It’s a charity close to our hearts, but even we aren’t prepared to risk erectile dysfunction and a flat tyre in the middle of Kazakhstan for it. Instead, we’re throwing money in the direction of Andrew Robinson, as he sets off on a mammoth 40,000 km bike ride for brain cancer research.

This Sunday, Andrew will leave the car park of the Walton Centre (the only specialist neurosciences NHS Trust in the UK) as he starts his 16 month trek from here to Hull. Well, that’s the first bit. From then on it gets trickier – as he cycles across northern Europe, north through Scandinavia to the Arctic Circle, doubling back to head to Russia, then on through the safest of the Stans, Kazakh, before heading down to Nepal, India, Southeast Asia, Indonesia and Australia.

SMALL-route-Map_of_the_worldEn route, he’ll be making a documentary of his travels. Which should be fun as, en route, he’ll cycle through the habitats of five types of bear, Indian lions, elephants, tigers, nine out of the top 10 deadliest snakes, boars, wolves, snow leopards, Indian Rhinoceros, crocodiles and buffalo. And possibly Yeti.

“Whilst I’m doing it, the route is bound to be altered a few more times. There will doubtless be a few tweaks regarding dodgy border crossings, floods, political unrest or storms, fires in the outback, that kind of thing,” he says, from his Bidston home.

“It started off as an idea – ‘let’s cycle from here to somewhere to raise money for brain tumour research. Then it sort of grew…Looking at Everest is a pretty special thing to see. I thought, ‘I wonder what it’s like to cycle along the spine of the world in the Himalayas, what’s it like to breathe the thin air up there? The Taj Mahal is only just there and, oh, is that a desert? Doesn’t look like more than 400 miles south, well if I’m already kind of in that area of the world…you get the idea?’

Sort of. What we definitely get is the need for ultra endurance tests like these to shock us all into discovering some uncomfortable truths.

Brain tumours kill more children and adults under the age of 40 than any other cancer and five-year survival remains low at just 19.8%, yet they receive just 1% of all cancer funding in the UK.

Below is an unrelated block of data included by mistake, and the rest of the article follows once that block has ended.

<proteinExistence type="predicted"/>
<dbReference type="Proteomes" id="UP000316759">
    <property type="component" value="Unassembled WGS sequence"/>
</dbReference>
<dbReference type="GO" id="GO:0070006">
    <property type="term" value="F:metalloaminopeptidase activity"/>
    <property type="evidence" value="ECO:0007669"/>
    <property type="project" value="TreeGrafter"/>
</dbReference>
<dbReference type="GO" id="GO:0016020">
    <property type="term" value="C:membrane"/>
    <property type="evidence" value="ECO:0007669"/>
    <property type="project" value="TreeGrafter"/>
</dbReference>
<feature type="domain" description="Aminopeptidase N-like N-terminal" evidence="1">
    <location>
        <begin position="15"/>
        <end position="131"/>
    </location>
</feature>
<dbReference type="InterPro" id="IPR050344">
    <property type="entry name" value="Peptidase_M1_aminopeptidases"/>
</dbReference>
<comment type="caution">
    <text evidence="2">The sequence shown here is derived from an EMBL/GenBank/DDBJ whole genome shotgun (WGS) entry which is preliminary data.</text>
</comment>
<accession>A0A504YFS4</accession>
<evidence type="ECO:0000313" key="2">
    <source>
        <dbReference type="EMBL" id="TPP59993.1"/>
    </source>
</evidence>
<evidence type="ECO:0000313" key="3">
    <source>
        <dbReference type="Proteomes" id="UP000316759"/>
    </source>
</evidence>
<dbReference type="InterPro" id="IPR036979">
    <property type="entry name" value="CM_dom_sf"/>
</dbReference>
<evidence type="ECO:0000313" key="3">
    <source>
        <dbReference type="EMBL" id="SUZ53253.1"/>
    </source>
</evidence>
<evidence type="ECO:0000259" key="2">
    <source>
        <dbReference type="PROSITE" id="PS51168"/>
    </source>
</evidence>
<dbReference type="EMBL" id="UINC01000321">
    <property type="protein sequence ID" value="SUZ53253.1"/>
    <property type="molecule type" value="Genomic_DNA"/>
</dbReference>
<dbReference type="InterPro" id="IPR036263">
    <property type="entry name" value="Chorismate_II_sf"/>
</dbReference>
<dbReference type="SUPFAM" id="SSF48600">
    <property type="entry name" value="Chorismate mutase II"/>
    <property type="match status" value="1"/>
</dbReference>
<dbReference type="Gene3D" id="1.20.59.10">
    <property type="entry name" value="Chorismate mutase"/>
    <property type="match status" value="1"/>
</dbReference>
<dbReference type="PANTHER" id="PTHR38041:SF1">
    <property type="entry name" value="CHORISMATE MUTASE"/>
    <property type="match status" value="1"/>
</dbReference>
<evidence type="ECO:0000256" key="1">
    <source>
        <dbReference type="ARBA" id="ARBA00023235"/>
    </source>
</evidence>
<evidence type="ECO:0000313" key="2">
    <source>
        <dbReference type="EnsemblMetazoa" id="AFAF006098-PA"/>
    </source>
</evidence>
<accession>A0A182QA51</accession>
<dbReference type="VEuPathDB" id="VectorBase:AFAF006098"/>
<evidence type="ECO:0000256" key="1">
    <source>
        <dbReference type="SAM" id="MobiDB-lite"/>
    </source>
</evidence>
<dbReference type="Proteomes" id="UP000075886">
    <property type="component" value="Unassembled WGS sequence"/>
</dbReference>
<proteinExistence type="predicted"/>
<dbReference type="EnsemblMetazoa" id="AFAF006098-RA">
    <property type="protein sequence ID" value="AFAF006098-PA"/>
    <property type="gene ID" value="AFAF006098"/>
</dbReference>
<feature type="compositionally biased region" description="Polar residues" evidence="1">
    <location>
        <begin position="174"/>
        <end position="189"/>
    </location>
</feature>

More children and adults under 40 die of a brain tumour than from any other cancer, and it was the death of Andrew’s uncle, Mark, that first fired up his desire to do something to help.

“Mark received superb care from the Walton Centre, but the fact is, these cancers can and – sadly – do present real challenges for specialists, and more money is needed if they’re ever to stand a chance of beating them,” he says.

For the next year and a half, Andrew will be wheeling his way to Sydney – to be met by his brother, who lives there. En route, he’ll have to endure some of the world’s toughest terrains – and physical endurance the likes of which it’s hard to prepare for.

“I’ve been training on Bidston Hill. It’s hardly the Himalayas!” he laughs.

“Due to the route, I think I’m coming into contact with pretty much every type of weather imaginable. From the bitter cold (and those bears) of Scandinavia, to the altitudes and passes of Nepal, the steppes of Kazakhstan to the searing heat of the Australian outback, it’ll be as tough a challenge as any cycle ride could be,” he says, “But I saw, first hand, the fight my uncle gave, for five years, with brain tumours, and this is nothing compared to that.”

Andrew is hoping his super-human effort will result in support from those who want to do their bit to help The Brain Tumour Charity fund vital research into this most pernicious of cancers.

“If anyone wants to keep up with the trip you can go to www.andyonabike, there are links on there for a separate Facebook page that people can like, and I’ll be updating my travel blog as regularly as I can.

“Anyone who would like to donate can do so here, too. And I’d like to thank everyone in advance for their support. It will really help fuel me on my way, which, as I’ll be using upwards of 9000 calories a day, will be really crucial to my success.”

Please, if you can, throw a few quid his way. It’ll help those miles fly by.

For more information on The Brain Tumour Charity, visit:

2 Responses to “From Fazakerley to Sydney – via the Arctic – for Brain Tumour Research”

  1. bornagainst

    Good luck, and a good cause.. but I really do hope he’s done more than training on Bidston Hill.

    He’ll need to be clocking around 80km per day – everyday, and that’s far beyond what even regular cyclists can manage – especially if he is riding a fully loaded bike on rough roads and tracks.

    His website and FB page all look a bit ‘casual’…. It’s far beyond the lifespan of bike components, so he’ll need to be prepared and experienced…. a wizard of roadside repairs. The route also takes in cycling at altitude (very difficult) and possible cycling in extreme heat (absolutely exhausting).

    Good luck!

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